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Raising awareness of TB on World Tuberculosis Day

Raising awareness of TB on World Tuberculosis Day

World Tuberculosis Day is celebrated on 24 March and is a chance to learn more about this illness.

While tuberculosis (TB) is rare in Australia, it’s still important to know more about this highly infectious disease, especially if you travel to areas of the world where rates are higher.

So let’s take this opportunity to learn more about TB in time for World Tuberculosis Day.

What’s World Tuberculosis Day 2023 about?

World Tuberculosis Day aims to remind people that TB is an epidemic in many places around the globe.

The World Health Organization says that every year, 10 million people get the disease, and 1.5 million people die from it. This makes it the most deadly infection in the world.

The day falls on 24 March because this was the date in 1882 when Dr Robert Koch announced that he had identified the cause of TB to be a bacterium. It was at a time when people believed it to be an inherited disease.

Leading up to World Tuberculosis Day, the public is encouraged to learn more about this disease and how it mainly affects people in developing countries, although it can be found all over the world.

You can do this by:

  • Holding a workplace event to raise awareness of TB
  • Raising money to help TB charities
  • Understanding how it might affect you if you travel to countries where TB levels are high
  • Using the WHO campaign materials to communicate key messages about TB, including the hashtag #EndTB

What is TB?

Tuberculosis (TB) is a highly infectious disease that primarily affects the lungs and is caused by a bacterium called Mycobacterium tuberculosis.

There are two types of TB — active and inactive (or latent) TB disease.

With inactive TB, someone can be infected with the bacteria, but they do not become ill because their body fights the infection. Inactive TB is not infectious.

Active TB is when the bacteria multiply, and the affected person cannot fight the infection. Active TB is infectious and causes symptoms. These include:

  • Fatigue
  • A cough that lasts three weeks or longer
  • Weight loss
  • A high temperature
  • Sweating in bed at night
  • Coughing up blood in mucus
  • Chest pain
  • Swollen lymph glands
  • Loss of appetite

The disease spreads in the air when someone with active TB coughs, sneezes, or speaks, releasing bacteria. People nearby may then breathe them in and become infected themselves.

Who does it affect?

You are more likely to be affected by TB if you live in or visit a developing country. TB is most common in the following countries:

  • Bangladesh
  • China
  • India
  • Indonesia
  • Nigeria
  • Pakistan
  • South Africa
  • The Philippines

You are also more likely to get TB if you have a condition that affects your immune system, such as HIV or diabetes.

How is it treated?

If you are diagnosed with inactive TB, you may be prescribed medication to reduce your chances of developing active TB.

People with active TB are given antibiotics which they must take over six months. They may need hospital treatment.

Can it be prevented?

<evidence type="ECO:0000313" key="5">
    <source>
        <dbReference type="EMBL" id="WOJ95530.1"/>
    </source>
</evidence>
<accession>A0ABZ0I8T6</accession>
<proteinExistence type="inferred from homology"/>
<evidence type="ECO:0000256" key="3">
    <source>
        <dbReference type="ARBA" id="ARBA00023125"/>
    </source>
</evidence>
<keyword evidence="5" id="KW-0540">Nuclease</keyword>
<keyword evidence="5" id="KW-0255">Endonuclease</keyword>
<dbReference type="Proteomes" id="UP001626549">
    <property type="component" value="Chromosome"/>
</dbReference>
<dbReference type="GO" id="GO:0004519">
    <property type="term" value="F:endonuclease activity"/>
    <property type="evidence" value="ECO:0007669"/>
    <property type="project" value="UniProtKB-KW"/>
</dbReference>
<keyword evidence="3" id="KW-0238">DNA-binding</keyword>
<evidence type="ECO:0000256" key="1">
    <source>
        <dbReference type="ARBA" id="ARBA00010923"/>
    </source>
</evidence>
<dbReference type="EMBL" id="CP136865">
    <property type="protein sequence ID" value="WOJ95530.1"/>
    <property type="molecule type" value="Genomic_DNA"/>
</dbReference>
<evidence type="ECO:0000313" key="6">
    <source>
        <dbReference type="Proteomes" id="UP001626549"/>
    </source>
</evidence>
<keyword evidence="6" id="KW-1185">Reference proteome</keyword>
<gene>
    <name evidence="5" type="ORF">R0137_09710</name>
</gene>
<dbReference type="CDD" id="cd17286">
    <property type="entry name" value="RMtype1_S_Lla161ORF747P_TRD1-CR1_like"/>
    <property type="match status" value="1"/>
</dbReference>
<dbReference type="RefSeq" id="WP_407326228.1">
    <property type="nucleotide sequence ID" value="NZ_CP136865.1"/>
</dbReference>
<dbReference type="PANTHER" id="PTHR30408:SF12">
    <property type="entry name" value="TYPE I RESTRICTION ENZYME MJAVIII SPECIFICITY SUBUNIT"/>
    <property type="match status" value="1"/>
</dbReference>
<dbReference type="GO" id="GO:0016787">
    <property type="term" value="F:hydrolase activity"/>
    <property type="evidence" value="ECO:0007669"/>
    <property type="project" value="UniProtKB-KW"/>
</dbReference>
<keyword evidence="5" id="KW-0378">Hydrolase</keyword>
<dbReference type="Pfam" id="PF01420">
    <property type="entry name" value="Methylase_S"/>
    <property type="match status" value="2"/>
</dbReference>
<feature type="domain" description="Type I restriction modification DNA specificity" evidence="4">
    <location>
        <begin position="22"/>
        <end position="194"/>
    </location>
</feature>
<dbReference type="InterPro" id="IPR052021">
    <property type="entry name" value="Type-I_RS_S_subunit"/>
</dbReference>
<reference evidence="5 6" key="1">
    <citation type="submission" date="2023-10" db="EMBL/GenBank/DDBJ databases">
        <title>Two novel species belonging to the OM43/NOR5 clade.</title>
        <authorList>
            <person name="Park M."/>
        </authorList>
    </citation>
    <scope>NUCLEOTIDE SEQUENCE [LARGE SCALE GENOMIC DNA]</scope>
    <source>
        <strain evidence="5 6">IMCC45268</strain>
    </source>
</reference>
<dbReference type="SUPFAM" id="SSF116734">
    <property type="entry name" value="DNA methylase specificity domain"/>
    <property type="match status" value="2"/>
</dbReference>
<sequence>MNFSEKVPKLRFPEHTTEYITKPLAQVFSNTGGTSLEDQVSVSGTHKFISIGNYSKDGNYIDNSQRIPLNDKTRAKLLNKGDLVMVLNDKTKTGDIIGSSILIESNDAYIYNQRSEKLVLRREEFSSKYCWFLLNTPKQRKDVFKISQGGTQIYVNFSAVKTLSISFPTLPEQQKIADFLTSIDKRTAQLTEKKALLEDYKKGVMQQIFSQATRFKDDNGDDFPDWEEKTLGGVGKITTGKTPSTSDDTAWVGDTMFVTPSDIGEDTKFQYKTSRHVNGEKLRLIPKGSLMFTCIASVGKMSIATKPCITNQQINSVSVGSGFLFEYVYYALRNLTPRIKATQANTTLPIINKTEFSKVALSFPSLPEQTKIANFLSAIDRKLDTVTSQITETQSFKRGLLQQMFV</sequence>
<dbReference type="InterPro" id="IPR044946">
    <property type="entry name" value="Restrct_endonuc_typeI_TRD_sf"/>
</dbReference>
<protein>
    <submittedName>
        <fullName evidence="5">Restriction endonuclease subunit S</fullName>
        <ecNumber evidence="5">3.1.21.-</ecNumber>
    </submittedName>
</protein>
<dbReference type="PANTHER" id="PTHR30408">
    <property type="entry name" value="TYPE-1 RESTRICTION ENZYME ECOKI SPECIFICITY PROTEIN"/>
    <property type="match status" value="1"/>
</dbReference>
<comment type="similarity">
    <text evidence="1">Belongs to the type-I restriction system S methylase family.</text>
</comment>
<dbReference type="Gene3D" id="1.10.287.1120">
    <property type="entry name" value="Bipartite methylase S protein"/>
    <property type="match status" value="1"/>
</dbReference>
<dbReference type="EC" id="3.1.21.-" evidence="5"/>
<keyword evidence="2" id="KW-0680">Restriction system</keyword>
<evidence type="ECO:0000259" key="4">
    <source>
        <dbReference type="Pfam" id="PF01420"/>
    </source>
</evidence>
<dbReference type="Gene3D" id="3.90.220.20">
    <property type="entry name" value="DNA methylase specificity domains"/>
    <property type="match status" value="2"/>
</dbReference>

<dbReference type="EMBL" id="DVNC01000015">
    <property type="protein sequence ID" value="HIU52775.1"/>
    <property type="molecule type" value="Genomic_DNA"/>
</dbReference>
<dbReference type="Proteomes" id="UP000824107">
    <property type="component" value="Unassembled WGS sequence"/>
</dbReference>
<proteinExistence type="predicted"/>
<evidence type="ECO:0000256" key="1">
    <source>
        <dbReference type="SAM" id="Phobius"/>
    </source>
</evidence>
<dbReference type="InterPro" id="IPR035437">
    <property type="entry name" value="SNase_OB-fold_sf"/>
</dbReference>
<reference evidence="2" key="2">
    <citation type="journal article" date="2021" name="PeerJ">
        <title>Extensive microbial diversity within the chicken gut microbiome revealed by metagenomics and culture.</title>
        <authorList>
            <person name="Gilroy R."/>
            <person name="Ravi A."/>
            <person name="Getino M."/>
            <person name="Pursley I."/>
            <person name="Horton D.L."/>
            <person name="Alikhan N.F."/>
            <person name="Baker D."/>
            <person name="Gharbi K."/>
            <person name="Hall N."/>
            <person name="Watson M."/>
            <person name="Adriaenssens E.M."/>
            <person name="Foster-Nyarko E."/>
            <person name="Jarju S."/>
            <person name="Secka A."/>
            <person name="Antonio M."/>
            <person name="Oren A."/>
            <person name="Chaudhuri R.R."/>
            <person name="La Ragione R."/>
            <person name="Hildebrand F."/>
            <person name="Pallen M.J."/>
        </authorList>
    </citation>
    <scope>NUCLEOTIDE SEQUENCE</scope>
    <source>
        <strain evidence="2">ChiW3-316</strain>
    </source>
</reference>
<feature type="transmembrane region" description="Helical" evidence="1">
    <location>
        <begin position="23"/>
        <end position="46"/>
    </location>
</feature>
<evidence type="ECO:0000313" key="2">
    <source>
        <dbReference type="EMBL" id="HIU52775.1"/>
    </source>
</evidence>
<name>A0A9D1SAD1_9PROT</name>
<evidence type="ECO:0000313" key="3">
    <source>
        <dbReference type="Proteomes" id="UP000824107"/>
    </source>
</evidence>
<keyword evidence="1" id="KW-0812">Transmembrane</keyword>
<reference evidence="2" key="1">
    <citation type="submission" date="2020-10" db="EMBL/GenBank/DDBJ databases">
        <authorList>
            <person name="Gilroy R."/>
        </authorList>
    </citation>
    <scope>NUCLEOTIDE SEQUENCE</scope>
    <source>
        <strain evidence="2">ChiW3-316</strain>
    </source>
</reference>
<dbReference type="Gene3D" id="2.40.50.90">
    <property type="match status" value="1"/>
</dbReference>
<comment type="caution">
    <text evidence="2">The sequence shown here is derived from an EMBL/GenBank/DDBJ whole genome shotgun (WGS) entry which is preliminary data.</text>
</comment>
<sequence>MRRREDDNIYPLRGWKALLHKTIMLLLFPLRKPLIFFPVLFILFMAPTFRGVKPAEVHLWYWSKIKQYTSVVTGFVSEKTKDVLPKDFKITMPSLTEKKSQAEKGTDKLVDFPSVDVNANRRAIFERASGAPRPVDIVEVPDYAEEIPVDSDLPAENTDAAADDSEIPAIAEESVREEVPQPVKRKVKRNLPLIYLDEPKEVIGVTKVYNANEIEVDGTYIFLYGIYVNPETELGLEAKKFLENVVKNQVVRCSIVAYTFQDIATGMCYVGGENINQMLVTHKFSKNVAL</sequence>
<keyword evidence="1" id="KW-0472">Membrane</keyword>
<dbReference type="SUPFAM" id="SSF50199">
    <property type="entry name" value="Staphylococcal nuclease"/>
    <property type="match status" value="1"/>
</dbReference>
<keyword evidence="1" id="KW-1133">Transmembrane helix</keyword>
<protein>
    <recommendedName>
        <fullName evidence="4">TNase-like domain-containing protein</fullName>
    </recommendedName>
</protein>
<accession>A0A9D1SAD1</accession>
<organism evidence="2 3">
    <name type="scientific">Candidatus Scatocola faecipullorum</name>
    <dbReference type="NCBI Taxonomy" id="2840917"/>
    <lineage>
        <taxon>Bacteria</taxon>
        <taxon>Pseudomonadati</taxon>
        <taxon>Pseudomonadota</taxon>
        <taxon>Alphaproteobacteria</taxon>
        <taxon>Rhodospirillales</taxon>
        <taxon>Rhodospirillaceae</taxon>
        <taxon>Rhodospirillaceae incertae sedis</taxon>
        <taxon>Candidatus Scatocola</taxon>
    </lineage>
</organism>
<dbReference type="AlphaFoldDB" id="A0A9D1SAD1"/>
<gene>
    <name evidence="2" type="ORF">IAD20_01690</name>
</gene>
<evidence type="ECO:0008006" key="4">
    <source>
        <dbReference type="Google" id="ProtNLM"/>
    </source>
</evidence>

There is a vaccine for TB called the Bacillus Calmette-Guérin (BCG) vaccine.

It doesn’t stop you from being infected with TB, but it can help prevent serious cases of TB, particularly in young children.

The BCG vaccine is not part of the childhood immunisation program in Australia, as TB rates here are very low.

However, it may be suitable for certain groups of people:

  • Aboriginal and Torres Strait Islander infants in certain parts of Australia
  • Children travelling to countries where TB is common
  • Babies with parents or carers who have TB

TB advice for travellers

If you’re travelling to a country where TB is common, here’s what you can do to protect yourself:

  • Avoid close contact with people known to have TB.
  • Avoid spending time in enclosed spaces with poor ventilation.
  • If this is unavoidable, for example, if you are working in healthcare, get advice from your doctor at least four to six months before you travel.
  • You may be offered the BCG vaccine. This will involve getting a skin test before vaccination.
  • The vaccine is usually recommended for children under five years who may travel to a high-risk country for three months or more. Ask your doctor for details.
  • You may also be advised to wear face masks while at your destination.
  • You may be recommended to have a TB test on your return to Australia.
  • You should look out for signs of TB during your trip and when you get back.

Helping you to keep safe while you travel

Most Australians don’t have to worry about getting TB themselves. But in the run-up to World Tuberculosis Day, it’s good to be aware of how this disease affects people in other countries.

You should also know about precautions you may need to take if you’re travelling to a country where TB is common — speak to your doctor before your trip.

And wherever you travel, it’s always sensible to take steps to avoid getting any infection.

Take a look at our online collection of wellbeing products like hand sanitiser, thermometers and cooling products to help keep you safe while you travel.

Being prepared takes the worry out of travelling, leaving you free to make the most of your experience!

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